Background: The epidemiology of diabetes and idiopathic cardiomyopathy have limited data. We investigated the overall and the age-, sex-, and urbanization-specific incidence and relative hazard of idiopathic cardiomyopathy in association with type 2 diabetes and various anti-diabetic medications used in Taiwan. Methods: A total of 474,268 patients with type 2 diabetes were identified from ambulatory care and inpatient claims in 2007–2009 from Taiwan’s National Health Insurance (NHI) database. We randomly selected 474,266 age-, sex-, and diagnosis date-matched controls from the registry of NHI beneficiaries. All study subjects were linked to ambulatory care and inpatient claims (up to the end of 2016) to identify the possible diagnosis of idiopathic cardiomyopathy. The person-year approach with Poisson assumption was used to estimate the incidence, and Cox proportional hazard regression model with Fine and Gray’s method was used to estimate the relative hazards of idiopathic cardiomyopathy in relation to type 2 diabetes. Results: The overall incidence of idiopathic cardiomyopathy for men and women patients, respectively, was 3.83 and 2.94 per 10,000 person-years, which were higher than the corresponding men and women controls (2.00 and 1.34 per 10,000 person-years). Compared with the control group, patients with type 2 diabetes were significantly associated with an increased hazard of idiopathic cardiomyopathy (adjusted hazard ratio [aHR]: 1.60, 95% confidence interval [CI]: 1.45–1.77] in all age and sex stratifications except in those men aged > 64 years. Patients with type 2 diabetes aged < 45 years confronted the greatest increase in the hazard of idiopathic cardiomyopathy, with an aHR of 3.35 (95% CI 2.21–5.06) and 3.48 (95% CI 1.60–7.56) for men and women, respectively. The usage of some anti-diabetic medications revealed lower risks of idiopathic cardiomyopathy. Conclusions: In Taiwan, diabetes increased the risk of idiopathic cardiomyopathy in both sexes and in all age groups, except in men aged > 64 years. Younger patients were vulnerable to have higher HRs of idiopathic cardiomyopathy. Some anti-diabetic medications may reduce the risks of cardiomyopathy.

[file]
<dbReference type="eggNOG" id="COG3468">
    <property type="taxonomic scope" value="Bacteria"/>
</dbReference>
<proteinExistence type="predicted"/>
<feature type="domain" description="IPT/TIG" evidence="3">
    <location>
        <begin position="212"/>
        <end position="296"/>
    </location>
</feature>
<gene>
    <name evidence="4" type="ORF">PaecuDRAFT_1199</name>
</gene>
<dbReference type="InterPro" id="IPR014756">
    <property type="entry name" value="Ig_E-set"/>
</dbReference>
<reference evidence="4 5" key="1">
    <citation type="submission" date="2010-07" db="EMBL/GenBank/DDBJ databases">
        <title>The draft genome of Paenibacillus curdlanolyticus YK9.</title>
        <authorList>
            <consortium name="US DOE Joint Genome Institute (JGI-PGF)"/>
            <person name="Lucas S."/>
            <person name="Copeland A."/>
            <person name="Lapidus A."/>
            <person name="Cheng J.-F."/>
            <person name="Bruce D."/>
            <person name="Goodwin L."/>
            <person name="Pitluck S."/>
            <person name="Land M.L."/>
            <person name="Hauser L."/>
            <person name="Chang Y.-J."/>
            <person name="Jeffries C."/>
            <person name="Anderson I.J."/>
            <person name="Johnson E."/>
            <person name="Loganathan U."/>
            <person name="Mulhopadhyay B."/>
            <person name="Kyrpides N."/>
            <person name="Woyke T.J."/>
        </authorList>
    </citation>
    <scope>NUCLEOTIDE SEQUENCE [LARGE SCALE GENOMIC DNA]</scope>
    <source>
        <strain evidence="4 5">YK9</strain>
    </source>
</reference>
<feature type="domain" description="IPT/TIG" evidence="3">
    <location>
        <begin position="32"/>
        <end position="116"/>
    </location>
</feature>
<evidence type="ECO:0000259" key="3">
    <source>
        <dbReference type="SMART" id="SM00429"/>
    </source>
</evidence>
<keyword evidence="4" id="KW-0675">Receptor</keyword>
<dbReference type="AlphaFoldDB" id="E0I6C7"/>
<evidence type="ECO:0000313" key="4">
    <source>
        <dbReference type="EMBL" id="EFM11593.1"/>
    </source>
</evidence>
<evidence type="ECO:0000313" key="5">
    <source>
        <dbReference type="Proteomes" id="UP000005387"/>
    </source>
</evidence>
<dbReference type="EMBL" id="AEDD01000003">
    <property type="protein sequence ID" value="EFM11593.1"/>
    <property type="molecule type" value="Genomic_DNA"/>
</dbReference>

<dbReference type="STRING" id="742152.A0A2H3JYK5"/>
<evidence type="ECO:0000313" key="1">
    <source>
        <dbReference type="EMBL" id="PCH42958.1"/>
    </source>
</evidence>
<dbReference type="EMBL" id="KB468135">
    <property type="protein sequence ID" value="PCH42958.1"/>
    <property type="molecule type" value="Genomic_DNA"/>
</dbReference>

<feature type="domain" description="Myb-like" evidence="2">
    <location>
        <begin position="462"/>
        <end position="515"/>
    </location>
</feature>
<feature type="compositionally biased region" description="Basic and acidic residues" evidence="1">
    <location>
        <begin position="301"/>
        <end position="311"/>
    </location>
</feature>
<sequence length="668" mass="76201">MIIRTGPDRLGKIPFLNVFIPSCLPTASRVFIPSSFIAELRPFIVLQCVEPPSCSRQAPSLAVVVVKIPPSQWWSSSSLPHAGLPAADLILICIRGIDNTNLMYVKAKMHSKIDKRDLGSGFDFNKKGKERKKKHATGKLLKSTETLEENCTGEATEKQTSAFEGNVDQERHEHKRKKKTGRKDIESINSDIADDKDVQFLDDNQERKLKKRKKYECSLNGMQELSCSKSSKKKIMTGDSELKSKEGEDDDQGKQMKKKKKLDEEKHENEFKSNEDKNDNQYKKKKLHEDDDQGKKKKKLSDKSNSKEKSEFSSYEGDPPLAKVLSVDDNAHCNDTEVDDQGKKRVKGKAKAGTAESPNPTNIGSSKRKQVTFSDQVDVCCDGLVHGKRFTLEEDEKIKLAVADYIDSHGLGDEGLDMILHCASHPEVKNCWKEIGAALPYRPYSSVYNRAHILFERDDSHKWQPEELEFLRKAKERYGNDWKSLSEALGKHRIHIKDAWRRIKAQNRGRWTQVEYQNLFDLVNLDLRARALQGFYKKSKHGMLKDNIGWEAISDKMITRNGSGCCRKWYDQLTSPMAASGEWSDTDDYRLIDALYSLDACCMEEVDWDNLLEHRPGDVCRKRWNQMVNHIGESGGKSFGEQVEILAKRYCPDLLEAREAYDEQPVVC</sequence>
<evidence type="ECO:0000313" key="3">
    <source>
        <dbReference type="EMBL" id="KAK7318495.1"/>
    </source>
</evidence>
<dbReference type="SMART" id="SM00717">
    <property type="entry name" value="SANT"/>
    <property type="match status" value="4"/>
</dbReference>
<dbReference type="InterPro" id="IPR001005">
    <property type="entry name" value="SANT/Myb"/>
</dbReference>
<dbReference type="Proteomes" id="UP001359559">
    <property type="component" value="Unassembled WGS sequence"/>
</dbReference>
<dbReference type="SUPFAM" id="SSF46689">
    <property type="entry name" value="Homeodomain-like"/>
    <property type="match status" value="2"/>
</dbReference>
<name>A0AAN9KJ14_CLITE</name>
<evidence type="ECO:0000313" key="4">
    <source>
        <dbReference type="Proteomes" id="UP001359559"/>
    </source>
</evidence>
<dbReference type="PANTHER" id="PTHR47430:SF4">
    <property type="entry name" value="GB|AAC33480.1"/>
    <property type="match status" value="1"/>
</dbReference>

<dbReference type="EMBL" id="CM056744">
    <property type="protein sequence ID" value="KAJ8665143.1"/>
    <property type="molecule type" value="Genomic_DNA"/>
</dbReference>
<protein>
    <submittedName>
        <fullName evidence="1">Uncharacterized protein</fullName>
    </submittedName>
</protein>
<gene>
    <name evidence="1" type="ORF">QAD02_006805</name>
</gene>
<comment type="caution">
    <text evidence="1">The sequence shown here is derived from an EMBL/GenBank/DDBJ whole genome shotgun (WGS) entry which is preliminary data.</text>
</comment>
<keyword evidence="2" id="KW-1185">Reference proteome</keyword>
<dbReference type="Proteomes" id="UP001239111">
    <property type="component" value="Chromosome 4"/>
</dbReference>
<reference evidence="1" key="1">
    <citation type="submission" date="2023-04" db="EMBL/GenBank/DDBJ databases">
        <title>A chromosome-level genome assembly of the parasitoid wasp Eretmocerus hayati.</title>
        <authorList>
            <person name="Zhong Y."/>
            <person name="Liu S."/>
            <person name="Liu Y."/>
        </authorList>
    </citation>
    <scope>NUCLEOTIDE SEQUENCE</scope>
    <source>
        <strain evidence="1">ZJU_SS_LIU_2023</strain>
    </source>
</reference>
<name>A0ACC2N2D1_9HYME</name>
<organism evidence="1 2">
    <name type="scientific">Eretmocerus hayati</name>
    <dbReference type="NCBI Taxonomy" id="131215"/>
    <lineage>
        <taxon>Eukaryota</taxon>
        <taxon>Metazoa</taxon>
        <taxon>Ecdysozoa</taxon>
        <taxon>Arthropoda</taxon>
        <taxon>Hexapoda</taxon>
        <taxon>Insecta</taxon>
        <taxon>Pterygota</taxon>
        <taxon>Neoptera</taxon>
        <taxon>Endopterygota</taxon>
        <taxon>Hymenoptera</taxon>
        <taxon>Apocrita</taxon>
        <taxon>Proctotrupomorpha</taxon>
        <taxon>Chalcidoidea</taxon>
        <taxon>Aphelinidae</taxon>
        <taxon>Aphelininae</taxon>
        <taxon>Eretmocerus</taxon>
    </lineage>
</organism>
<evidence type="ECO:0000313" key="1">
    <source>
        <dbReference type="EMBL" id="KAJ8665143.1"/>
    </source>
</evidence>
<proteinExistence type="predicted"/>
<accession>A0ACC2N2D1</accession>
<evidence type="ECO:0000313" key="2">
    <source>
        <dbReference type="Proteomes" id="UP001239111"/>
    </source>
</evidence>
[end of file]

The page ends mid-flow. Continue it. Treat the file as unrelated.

- Cohort studies
- Type 2 diabetes mellitus
ASJC Scopus subject areas
- Internal Medicine
- Endocrinology, Diabetes and Metabolism
- Cardiology and Cardiovascular Medicine